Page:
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|Archives - July 2009|
|Wednesday, June 24, 2009|
Driving north through the area illustrates the town’s differences perfectly: As the highway passes through Warrenton, familiar labels like Home Depot and Ross beckon. Once it passes over the Youngs Bay Bridge and into Astoria, it twists into a traditional main street lined with stores like Danish Maid Bakery and Thiel’s Music Center.
Though the recession has slowed corporate interest in expanding into the region, the North Coast Business Park and a commercial development by the Nygaard Logging Co. are still moving forward. Developers are discussing with companies, but besides an expansion plan by Costco, no one has yet committed and rumors circulate over who will be the next big-box store to move in.
“In a perfect world we’d be relying on home-grown businesses where the money circulates and stays locally,” says Paul Benoit, Astoria city manager. “Especially given the recession, I would not support bringing more box stores in — it would hurt the region more than help it and put a dent in the bottom line of businesses that are already vulnerable.”
“We’ve definitely been affected by Home Depot,” says Randy Stemper, owner of Astoria Builders Supply. “By nature, big-box stores don’t contribute a lot to the community.”
The Coast is no perfect world, and further development is the future of working-class Warrenton, even if Warrenton City Manager Robert Maxfield is ambivalent about the impact of box stores on small businesses and the unemployment rate.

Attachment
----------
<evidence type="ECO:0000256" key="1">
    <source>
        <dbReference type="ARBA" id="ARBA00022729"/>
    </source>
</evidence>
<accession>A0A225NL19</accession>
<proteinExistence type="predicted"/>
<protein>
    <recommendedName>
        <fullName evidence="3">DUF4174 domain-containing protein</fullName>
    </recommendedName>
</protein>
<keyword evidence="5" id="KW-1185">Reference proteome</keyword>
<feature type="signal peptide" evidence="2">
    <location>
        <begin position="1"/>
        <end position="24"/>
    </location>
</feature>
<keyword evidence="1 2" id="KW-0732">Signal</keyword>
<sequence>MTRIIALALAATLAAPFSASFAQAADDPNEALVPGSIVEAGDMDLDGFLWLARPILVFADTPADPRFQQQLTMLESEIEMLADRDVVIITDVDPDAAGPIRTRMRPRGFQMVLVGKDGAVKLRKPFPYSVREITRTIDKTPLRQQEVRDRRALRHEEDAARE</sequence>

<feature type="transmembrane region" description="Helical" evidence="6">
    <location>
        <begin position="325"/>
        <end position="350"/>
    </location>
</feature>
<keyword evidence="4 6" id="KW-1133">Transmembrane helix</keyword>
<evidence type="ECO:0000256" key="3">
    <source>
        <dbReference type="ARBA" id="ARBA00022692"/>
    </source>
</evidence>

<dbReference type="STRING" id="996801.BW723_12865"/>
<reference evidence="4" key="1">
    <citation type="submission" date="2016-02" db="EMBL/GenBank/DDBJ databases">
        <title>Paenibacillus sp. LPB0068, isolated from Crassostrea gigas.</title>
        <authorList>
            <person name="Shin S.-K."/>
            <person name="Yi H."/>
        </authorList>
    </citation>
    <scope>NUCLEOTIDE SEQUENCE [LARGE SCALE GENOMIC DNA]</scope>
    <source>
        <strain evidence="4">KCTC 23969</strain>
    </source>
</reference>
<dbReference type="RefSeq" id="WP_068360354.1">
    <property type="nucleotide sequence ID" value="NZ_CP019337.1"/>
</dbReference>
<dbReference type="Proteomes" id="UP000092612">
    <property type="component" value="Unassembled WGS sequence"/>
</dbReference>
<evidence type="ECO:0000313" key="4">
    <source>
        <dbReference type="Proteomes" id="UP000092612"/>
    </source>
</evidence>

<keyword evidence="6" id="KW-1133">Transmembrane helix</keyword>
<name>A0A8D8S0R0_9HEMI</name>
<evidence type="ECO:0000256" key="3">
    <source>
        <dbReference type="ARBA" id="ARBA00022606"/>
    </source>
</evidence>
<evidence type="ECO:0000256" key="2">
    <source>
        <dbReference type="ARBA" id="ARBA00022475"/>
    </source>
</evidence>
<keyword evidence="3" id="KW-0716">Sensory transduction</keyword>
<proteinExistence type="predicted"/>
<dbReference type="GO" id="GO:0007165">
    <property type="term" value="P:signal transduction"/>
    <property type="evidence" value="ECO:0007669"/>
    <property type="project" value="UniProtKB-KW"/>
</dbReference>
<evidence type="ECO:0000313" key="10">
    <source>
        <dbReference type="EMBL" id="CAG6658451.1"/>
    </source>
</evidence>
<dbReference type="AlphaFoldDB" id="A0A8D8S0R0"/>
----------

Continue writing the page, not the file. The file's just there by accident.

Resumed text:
“I’m looking forward to seeing some businesses that carry things people look for,” says Maxfield. “We’re not going to drive to Portland or Longview to enjoy the businesses folks in those areas take for granted. I think it’s a positive thing; however, it needs to be managed in an effective way. That’s life — businesses have to change and grow. I’m not saying if that’s good or bad.”
One certainty is that local businesses will need to find new ways to survive in an unpredictable climate of competition.
Monday, February 23, 2015
Yeah, we know: Oregonians are way too cool for umbrellas. But today’s stylish, high-tech models will soften the resistance of the most rain hardened.
Friday, March 27, 2015
BY ROBERT MULLIN
A new energy-sharing agreement sparks concerns about independence and collaboration in the region's utility industry.
Friday, January 30, 2015
BY JACOB PALMER | OB DIGITAL NEWS EDITOR
For those who were working, here are a few highlights of Charlie Hales' State of the City address.
Tuesday, January 27, 2015
Power Lunch at the Imperial.
Thursday, March 26, 2015
BY KIM MOORE
A conversation with Craig Wanichek, president and CEO of Summit Bank.
Thursday, February 26, 2015
BY KIM MOORE | OB RESEARCH EDITOR
Employment in Oregon is almost back up to prerecession levels — and employers are having to work harder to entice talented staff to join their ranks. This year’s 100 Best Companies to Work For in Oregon project showcases the kind of quality workplaces that foster happy employees.
Tuesday, February 17, 2015
BY TAMSEN LEACHMAN | OB GUEST CONTRIBUTOR
It is important to understand the EEOC’s priorities, and ensure that your leadership understands the shifting expectations of regulators and the heightened standards to which you (and they) may be held.
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